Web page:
The trials will take place against the contentious backdrop created by a wave of new reports that fundamentally challenge the science and economics behind the Biscuit logging project, as well as the Forest Service's recent announcement that they are planning to release two new, highly controversial timber sales in as little as ten days time. The release of these remote, Inventoried Roadless Area sales is a direct assault on the Clinton-era Roadless Rule, one of the most widely supported pieces of national environmental policy in decades.
With the addition of the Blackberry sale about to be auctioned, the USFS will be logging more volume out of the Indigo Creek watershed alone than the Probable Sale Quantity (PSQ) of the whole Siskiyou National Forest. The other timber sale, Mike's Gulch, is immediately adjacent to the now clearcut Fiddler sale, just above the federally designated Wild and Scenic Illinois River, the site of the majority of the arrests during last year's demonstrations.
Activists from the woods of Southern Oregon to the halls of Washington DC are gearing up to confront and expose what Governor Kulongoski has called a "violation of the public trust" by the USFS.
A quick review of revelations about Biscuit logging since 3/7/05:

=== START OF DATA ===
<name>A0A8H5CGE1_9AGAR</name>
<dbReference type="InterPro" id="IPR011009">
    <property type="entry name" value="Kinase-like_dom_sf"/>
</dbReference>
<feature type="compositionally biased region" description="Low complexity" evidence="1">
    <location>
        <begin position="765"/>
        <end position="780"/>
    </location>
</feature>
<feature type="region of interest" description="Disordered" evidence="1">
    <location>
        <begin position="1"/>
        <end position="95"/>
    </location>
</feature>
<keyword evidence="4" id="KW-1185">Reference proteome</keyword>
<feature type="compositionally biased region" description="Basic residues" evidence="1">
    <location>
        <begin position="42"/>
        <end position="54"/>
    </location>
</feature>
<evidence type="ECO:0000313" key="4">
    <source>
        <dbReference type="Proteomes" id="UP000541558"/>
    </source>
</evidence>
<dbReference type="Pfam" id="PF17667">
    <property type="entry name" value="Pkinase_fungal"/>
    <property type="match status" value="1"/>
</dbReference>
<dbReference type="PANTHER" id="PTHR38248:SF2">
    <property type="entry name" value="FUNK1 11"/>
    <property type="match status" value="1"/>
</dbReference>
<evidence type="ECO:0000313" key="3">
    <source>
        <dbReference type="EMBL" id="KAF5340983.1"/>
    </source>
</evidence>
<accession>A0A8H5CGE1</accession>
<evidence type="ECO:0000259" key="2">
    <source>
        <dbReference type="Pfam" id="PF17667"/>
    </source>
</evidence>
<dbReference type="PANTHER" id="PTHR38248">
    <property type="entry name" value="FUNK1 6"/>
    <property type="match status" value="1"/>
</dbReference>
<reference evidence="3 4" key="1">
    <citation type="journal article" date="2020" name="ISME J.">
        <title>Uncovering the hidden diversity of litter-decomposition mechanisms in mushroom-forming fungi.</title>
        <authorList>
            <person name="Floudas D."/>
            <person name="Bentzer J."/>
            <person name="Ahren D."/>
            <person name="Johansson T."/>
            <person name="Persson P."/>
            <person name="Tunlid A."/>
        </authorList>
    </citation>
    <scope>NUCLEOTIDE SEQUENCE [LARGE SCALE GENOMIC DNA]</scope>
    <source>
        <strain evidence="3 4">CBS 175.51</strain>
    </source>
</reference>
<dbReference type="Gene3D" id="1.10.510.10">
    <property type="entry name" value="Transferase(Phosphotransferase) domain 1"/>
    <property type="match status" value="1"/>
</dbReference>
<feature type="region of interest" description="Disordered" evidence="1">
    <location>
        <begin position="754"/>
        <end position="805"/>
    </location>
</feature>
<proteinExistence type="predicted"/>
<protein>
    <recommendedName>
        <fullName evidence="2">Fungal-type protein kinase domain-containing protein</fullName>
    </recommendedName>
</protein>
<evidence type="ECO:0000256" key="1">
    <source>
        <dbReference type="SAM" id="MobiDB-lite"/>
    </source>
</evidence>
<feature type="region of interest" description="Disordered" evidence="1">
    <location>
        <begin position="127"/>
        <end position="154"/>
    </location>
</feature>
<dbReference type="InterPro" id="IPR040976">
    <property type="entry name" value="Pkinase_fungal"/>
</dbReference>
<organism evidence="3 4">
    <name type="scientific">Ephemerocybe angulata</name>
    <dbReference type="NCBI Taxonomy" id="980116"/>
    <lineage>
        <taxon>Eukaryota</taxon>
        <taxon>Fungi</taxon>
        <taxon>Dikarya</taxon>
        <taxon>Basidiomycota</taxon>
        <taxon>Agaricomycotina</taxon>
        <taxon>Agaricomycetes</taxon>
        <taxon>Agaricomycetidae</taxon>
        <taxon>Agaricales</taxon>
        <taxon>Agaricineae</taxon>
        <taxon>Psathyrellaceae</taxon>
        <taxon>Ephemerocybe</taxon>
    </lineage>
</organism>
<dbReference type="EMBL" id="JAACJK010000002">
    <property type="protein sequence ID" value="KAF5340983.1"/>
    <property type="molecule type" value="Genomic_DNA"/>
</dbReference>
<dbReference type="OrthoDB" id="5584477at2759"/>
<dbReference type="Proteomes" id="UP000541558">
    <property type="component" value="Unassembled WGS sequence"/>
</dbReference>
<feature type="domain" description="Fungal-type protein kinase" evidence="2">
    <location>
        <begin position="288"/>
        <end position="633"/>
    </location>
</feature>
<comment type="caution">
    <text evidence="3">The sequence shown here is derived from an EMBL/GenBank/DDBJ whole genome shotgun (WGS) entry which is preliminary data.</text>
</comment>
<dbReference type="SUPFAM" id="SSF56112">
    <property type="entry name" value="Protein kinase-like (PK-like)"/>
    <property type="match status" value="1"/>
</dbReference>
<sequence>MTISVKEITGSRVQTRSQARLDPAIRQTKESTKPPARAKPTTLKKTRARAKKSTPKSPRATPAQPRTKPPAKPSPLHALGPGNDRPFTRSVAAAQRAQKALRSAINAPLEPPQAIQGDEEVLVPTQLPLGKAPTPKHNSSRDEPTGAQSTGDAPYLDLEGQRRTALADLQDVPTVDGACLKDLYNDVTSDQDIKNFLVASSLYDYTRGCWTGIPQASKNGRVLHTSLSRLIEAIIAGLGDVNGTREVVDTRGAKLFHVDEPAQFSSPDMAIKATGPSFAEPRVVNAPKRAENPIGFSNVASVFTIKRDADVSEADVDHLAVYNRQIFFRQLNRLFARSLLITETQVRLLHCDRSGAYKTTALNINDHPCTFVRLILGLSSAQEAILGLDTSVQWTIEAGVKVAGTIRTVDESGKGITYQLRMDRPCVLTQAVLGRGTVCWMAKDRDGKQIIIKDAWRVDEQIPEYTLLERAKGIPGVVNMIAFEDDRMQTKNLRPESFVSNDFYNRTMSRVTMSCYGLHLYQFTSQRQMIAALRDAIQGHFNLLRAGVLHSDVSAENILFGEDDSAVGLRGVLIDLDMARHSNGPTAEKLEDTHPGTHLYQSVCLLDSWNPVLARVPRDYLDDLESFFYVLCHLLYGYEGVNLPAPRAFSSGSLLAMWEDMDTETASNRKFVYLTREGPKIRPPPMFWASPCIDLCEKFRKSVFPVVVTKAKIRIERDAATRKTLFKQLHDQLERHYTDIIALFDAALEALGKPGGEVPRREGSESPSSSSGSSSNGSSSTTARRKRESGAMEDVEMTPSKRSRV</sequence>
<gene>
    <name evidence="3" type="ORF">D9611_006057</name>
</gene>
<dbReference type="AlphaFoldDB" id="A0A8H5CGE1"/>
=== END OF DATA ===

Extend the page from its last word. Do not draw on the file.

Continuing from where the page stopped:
--Rich Fairbanks, former USFS project head of the original "Biscuit Fire Recovery Project", confirms that this project is being orchestrated from above by political operatives in the Bush Administration who are attempting to use this project to undo crucial elements of environmental law with nationwide implications.
--Forest Service admits Silver Creek Lumber illegally logged hundreds of trees from a protected Brewer's Spruce botanical reserve at a time when the public was excluded from exercising oversight of their operations by a federal closure order barring access to large sections of the SNF.
--WWF report says $14 million of taxpayer money has been lost already with the Biscuit logging project, with millions more likely to be lost if future sales are carried out as planned.
--OSU Forestry grad student Daniel Donato's report published in the prestigious journal Science questions the underlying science of the 'fire recovery project' and shows that salvage logging kills seedlings, harms soils and otherwise hurts the natural recovery of the forest.